Formal Situations: Abstraction in Britain 1960–1970
Free Entry
Tate Liverpool: Exhibition
5 April 5 October 2003

During the twentieth century, the desire to ‘purify’ art – to eliminate representation and instead to address those characteristics which define the work of art as a thing in itself – became a preoccupation for many artists. This display focuses on the 1960s, an important decade in British art when this ethos received its most fertile expression. The radical developments in abstract painting and sculpture that took place during this period challenged convention, overturning assumptions about the subject matter, appearance and status of art.

The source of these developments was the exhibition Situation, which took place at the RBA (Royal Society of British Artists) Galleries, London in September 1960. The exhibition comprised paintings by twenty artists connected in ways that were not immediately obvious. It included, for example, older figures such as William Turnbull, then teaching at Central School of Art.

By 1959 Turnbull had already begun to make large paintings in which all reference to the outside world had been eliminated, replaced by fields of intense, saturated colour. This approach contrasted with that of Gillian Ayres; her work, though also non­representational, emphasised gestural mark-making, differentiated colour and the relation of organic shapes.

A number of younger artists were also included, among them John Hoyland whose abstract paintings used simple geometric elements to create a sense of expanding space. Between these extremes, a wide constituency of other styles and methods was apparent.

Despite the absence of any definite group identity, the Situation artists were nevertheless linked in certain respects. In 1959, the Tate Gallery’s exhibition of Abstract Expressionism, The New American Painting, had been a confirming experience. The powerful influence exercised by the American painters is manifest in two common threads, which the organisers expressed as conditions for inclusion in the Situation exhibition. The first condition was that the work shown should be abstract.This rejected the literal representation of recognisable subjects and also abstraction from nature – a stipulation that pointedly excluded the earlier generation of St Ives painters whose work was rooted in observation. Situation emphasised the importance of working with purely pictorial elements without explicit reference to outside phenomena.

The second criterion for inclusion was that the paintings should be large in scale: no work was to be less than thirty square feet. This had far-reaching implications. Traditional easel painting creates an illusory, recessive space into which the viewer looks, as if standing outside the world contained within the picture.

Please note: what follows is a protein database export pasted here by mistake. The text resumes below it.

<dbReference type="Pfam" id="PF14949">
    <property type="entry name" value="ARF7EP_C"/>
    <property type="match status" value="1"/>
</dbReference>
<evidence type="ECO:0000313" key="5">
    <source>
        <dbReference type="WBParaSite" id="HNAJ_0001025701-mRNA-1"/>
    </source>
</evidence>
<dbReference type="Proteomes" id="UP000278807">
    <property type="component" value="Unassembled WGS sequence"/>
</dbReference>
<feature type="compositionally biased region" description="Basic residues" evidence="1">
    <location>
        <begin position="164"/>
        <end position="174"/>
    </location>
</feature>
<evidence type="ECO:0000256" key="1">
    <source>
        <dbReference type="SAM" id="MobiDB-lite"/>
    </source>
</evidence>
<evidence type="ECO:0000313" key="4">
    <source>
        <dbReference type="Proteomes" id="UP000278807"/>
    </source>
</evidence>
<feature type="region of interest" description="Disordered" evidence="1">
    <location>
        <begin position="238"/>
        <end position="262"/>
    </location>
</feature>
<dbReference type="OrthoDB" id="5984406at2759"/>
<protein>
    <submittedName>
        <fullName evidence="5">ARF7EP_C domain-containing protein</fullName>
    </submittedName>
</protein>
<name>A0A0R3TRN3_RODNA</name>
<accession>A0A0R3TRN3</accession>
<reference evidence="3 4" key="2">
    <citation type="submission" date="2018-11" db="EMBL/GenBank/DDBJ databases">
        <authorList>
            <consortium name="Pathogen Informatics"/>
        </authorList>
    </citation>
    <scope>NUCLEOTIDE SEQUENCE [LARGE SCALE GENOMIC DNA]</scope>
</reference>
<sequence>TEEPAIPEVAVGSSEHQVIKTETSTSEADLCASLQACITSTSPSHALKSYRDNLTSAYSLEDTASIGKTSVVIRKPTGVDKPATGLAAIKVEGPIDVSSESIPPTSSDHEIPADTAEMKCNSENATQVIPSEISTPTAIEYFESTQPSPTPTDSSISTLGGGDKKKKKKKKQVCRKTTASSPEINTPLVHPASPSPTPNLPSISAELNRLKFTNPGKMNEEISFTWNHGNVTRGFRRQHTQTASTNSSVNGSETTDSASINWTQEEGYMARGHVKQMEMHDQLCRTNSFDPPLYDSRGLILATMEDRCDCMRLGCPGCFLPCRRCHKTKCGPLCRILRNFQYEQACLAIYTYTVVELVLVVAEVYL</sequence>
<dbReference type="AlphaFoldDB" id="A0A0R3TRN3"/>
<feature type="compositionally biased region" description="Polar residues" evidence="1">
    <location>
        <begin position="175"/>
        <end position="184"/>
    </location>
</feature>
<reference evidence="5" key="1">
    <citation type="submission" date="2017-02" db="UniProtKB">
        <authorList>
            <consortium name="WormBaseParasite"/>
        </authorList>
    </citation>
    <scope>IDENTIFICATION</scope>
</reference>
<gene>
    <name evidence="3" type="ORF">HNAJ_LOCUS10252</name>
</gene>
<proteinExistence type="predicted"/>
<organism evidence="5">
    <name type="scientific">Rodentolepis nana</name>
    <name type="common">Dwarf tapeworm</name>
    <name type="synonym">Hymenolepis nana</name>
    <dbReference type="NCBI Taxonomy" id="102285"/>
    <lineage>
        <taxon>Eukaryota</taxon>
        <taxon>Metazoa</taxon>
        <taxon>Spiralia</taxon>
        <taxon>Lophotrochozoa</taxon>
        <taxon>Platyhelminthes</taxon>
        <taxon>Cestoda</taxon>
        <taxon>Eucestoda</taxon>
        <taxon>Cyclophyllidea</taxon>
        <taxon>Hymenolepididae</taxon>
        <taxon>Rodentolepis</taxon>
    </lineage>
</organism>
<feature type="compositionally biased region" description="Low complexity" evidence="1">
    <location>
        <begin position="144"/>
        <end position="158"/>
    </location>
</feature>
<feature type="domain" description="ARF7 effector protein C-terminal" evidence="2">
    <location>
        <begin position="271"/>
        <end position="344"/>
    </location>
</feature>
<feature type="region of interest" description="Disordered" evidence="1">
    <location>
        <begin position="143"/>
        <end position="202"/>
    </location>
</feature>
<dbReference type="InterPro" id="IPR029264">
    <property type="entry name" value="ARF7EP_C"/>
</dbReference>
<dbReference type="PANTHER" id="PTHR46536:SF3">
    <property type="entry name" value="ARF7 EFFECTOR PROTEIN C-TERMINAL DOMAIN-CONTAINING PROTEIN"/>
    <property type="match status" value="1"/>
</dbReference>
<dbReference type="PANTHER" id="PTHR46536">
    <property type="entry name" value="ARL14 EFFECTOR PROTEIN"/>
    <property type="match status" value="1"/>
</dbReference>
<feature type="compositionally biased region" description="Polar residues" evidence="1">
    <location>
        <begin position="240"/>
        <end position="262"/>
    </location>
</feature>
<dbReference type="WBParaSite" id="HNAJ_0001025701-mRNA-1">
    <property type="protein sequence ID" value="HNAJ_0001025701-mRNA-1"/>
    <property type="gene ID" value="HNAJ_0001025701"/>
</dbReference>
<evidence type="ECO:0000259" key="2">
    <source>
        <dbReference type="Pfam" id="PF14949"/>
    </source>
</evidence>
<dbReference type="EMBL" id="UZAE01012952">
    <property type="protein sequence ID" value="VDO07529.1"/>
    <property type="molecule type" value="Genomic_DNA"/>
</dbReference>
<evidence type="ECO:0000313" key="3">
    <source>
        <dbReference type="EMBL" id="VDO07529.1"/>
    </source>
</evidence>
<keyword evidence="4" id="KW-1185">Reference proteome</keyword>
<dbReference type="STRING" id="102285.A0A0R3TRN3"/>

The insistence on large scale draws the spectator and the work of art into a new, completely different relationship. Standing close to a mural-size painting means that it cannot be apprehended within a single viewpoint. Instead, the viewer is enveloped. Scanning the image requires physical movement – looking up and down or from side to side – as the gaze explores an expanse. A total image is built from a sequence of connected impressions. As a result, the viewer does not look into the painting. Rather, the painting confronts the viewer as an object with its own independent characteristics, or even as an environment whose surface features are experienced in a non-representational, literal way.

Experiencing the work of art as a real thing in itself is a primary characteristic of ‘Situation’ painting. It also defines the work of the other painters and sculptors included in this display, who were not directly connected with Situation but who shared certain ideas. Bridget Riley, for example, tended to work on a relatively small scale during the early 1960s, and the formal characteristics of her paintings are a means of generating various visual sensations and perceptual experiences. Even so, such experiences are the real, tangible content of her art. Direct engagement with the physical presence of the work of art is the central characteristic of the abstract sculpture made at this time.

From 1960, Anthony Caro pioneered the creation of sculpture that is insistently abstract and composed of industrial materials. They are composed expressively; but being placed directly on the floor – in the same space as the viewer – such sculptures are as actual and immediate as any familiar object.

Formal Situations surveys an extraordinary moment in British art. The artists in this display responded to the ambition and innovation of Abstract Expressionism, but they also extended that legacy in unexpected ways. The Abstract Expressionists had made art out of the flux of their own subjective, inner experiences. The 1960s saw a generation of British artists embracing the expressive potential of abstraction – but with a certain detachment and growing objectivity. By focusing on the abstract properties of painting and sculpture­space, surface, scale, formal organisation and process – they gave the elements that comprise art a new, self-contained role and significance. In so doing they reaffirmed the language of abstraction, investing it with a startling assurance, clarity and vitality.